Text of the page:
Reading Level Chart

Booksource knows that reading levels can serve as a helpful tool for educators. Use this Reading Level Chart to better understand how the common leveling systems correlate to one another and match students to texts that can be read with success. To start shopping for books by reading level, click on your desired Grade, Guided Reading or Lexile Level below.

Grade
Level
Guided
Reading
Lexile
Level
DRA
Level
Reading
Recovery
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Booksource relies only on reputable sources for our leveling information. Each reading level system is designed independently, using various metrics to determine grade level targets. Every effort has been made to ensure the accuracy of the levels presented.

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Guided Reading is based on standards developed by Irene Fountas and Gay Su Pinnell. When leveling a title, Fountas & Pinnell consider factors such as text difficulty, vocabulary and developmental appropriateness. For example, a level P book is appropriate for grade three students in terms of both content and complexity.

When necessary, Booksource relies on publisher guided reading levels. Every effort is made to ensure that reading levels designated by publishers are comparable to Fountas & Pinnell reading levels.

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Lexile levels are determined through quantitative evaluation of sentence length and difficulty. Theme and developmental appropriateness are not considered. Lexile measures are from @2011 Metametrics, Inc., and appear by permission with all rights reserved. Lexile and related marks are registered trademarks of MetaMetrics, Inc.

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Developmental Reading Level Assessment, better known as DRA, was developed by Joetta Beaver and published by Celebration Press, 1977. DRA is a method of assessing and documenting achievement within a literature-based instructional program.

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Developed by Marie M. Clay in the 1970s as a short intervention program, Reading Recovery helps low achieving first-graders reach grade level standards through one-on-one tutoring. Reading Recovery is a registered trademark of The Ohio State University.

Emergent
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Books for emergent readers tell simple stories, with one to two lines per page. They follow patterns and use repeated vocabulary. Emergent readers “read” from picture cues, and from hearing the story read aloud. Concepts are familiar.

Emergent readers are developing an understanding of the alphabet and will recognize beginning letters and some sight words. They can attend to short read alouds featuring familiar narratives and concepts. Emergent readers may “pretend” read, as they recount a familiar story or rely heavily on picture cues.

A-1
1
2-3
2
4
3-4
6
5-6
Early
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Books for early readers contain more pages and longer sentences. There is more variety in sentence structure. They include high-frequency words and picture cues to provide support while introducing early readers to new vocabulary. Concepts are familiar.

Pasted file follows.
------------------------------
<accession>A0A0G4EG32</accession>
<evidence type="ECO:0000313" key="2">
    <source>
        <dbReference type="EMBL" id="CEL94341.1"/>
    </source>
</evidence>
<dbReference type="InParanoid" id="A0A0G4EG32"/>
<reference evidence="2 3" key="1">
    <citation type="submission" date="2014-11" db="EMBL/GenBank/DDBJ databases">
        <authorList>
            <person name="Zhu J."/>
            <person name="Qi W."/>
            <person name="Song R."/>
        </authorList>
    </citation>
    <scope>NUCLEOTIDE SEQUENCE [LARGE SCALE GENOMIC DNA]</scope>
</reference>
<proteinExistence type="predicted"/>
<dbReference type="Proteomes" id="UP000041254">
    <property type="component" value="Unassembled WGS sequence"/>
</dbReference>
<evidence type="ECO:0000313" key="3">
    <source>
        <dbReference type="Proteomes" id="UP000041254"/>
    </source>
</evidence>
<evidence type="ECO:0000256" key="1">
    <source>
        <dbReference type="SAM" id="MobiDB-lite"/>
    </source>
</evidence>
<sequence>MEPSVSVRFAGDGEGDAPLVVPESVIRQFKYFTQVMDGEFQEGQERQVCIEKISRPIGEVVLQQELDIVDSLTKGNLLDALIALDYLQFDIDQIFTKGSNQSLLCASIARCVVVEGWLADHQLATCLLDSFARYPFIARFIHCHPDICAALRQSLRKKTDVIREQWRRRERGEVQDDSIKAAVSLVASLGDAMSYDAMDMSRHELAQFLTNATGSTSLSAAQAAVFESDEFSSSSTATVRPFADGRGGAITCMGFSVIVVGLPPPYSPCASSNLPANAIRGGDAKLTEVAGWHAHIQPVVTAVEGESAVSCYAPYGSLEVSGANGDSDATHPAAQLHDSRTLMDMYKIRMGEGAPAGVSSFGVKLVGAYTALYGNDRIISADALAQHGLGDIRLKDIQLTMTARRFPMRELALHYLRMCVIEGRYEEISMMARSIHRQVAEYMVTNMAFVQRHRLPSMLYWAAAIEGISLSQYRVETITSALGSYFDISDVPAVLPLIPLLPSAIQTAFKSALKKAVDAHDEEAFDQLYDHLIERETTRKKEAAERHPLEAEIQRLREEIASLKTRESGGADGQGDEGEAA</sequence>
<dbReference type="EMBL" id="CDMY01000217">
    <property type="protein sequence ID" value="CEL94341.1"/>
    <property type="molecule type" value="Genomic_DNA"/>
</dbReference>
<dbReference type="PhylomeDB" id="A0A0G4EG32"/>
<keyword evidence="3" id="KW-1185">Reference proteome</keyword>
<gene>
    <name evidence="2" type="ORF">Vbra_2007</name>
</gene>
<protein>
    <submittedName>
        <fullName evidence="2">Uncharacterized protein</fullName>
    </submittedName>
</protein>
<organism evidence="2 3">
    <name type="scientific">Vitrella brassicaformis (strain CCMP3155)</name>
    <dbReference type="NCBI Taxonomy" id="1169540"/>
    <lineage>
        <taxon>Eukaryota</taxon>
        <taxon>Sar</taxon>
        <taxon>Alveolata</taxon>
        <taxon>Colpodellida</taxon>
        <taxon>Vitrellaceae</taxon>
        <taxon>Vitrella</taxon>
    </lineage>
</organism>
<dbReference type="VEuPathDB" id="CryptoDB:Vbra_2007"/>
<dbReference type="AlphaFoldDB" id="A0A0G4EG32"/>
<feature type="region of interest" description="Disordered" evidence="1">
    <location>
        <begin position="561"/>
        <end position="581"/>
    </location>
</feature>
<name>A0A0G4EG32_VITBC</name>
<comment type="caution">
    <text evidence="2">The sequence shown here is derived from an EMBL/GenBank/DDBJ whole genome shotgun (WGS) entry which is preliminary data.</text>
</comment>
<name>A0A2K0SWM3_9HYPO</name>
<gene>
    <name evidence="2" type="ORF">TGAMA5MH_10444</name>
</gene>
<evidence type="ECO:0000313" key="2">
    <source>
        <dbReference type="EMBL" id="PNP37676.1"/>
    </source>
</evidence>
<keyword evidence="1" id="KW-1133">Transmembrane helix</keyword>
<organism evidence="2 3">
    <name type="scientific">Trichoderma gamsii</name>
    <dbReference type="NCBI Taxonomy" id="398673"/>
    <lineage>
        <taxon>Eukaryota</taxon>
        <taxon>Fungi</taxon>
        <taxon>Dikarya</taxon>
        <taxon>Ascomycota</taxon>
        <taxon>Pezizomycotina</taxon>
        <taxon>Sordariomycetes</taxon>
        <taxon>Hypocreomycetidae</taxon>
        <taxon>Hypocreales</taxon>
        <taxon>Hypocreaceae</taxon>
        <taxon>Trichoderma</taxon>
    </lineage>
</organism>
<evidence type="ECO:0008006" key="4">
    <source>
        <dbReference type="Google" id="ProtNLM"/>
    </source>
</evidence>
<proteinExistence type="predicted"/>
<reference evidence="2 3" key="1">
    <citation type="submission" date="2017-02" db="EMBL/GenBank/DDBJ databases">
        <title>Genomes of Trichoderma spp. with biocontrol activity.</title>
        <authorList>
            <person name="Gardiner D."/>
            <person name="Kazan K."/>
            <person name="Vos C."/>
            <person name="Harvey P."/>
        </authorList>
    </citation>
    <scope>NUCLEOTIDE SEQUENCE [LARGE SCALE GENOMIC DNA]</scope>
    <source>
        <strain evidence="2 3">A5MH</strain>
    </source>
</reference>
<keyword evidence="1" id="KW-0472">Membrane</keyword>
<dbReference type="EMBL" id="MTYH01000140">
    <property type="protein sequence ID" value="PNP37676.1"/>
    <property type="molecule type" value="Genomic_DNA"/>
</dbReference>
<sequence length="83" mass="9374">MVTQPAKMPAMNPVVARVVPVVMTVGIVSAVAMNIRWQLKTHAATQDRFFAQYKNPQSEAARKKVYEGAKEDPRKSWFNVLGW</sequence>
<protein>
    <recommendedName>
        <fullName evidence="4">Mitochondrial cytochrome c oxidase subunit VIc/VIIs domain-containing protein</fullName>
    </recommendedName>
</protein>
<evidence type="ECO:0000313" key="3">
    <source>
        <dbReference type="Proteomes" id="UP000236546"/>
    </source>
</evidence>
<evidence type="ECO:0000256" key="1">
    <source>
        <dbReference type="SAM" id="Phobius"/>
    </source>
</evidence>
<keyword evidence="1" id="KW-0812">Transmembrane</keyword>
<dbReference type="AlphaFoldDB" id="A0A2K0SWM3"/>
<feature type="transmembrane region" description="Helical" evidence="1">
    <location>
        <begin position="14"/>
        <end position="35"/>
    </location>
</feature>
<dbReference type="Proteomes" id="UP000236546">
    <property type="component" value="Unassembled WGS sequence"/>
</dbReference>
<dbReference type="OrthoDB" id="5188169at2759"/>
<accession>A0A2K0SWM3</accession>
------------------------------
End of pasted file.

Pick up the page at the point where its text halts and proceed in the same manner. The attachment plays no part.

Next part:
Early readers start to read simple stories and can sound out new words with one or two syllables. They will recognize and read some high-frequency words and begin self-monitoring for some comprehension. They predict words based on beginning sounds and picture cues.

8
7-8
10
9-10
12
11-12
14
13-14
16
15-17
18
18-20
Transitional
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Books for transitional readers include a larger core of frequently-used words, new vocabulary and longer words that require chunking. These books include text features and are on varied topics and from multiple genres. Transitional books can be short chapter books or more complex picture books. Concepts are less familiar and the text encourages readers to make connections.

Transitional readers have developed several reading strategies for decoding and monitoring comprehension. They read longer, more complex texts, including narratives and informational texts, with fluency and phrasing. Their rate of reading has increased, and they are transitioning from reading to decode to reading to comprehend and learn.

20
18-20
24
28
30
34
38
Fluent
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Books for fluent readers come from different genres and sources. The text is longer and more complex and requires sustained understanding over a few days or weeks of reading. Text features are used to gain and infer meaning. Fluent readers read for purposes such as enjoyment or for learning. Many concepts are new, as fluent readers read to gain new ideas and explore new perspectives.

Fluent readers read fluently with phrasing, inflection and expression. They read independently and silently. They will read for longer durations and maintain comprehension of the text over several days or weeks. They set purposes for reading, and react to text. Fluent readers understand that reading will build knowledge, and influence ideas and attitudes.

40
50
60
Proficient
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Proficient readers continue to read for a variety of purposes, including learning or enjoyment. Books are specific to subject matter, such as the sciences or the humanities. Text is in different styles and lengths and includes different genres, contents and authors to meet a range of self-set purposes for reading.

Proficient readers read across a wide variety of materials and for multiple purposes. They make adjustments to their reading style based on the text and their purpose. They read regularly, for enjoyment and knowledge, and synthesize information from reading.

Due to mature content, the Z+ titles should be reserved for high school and adult readers. Reader discretion is advised.

70
80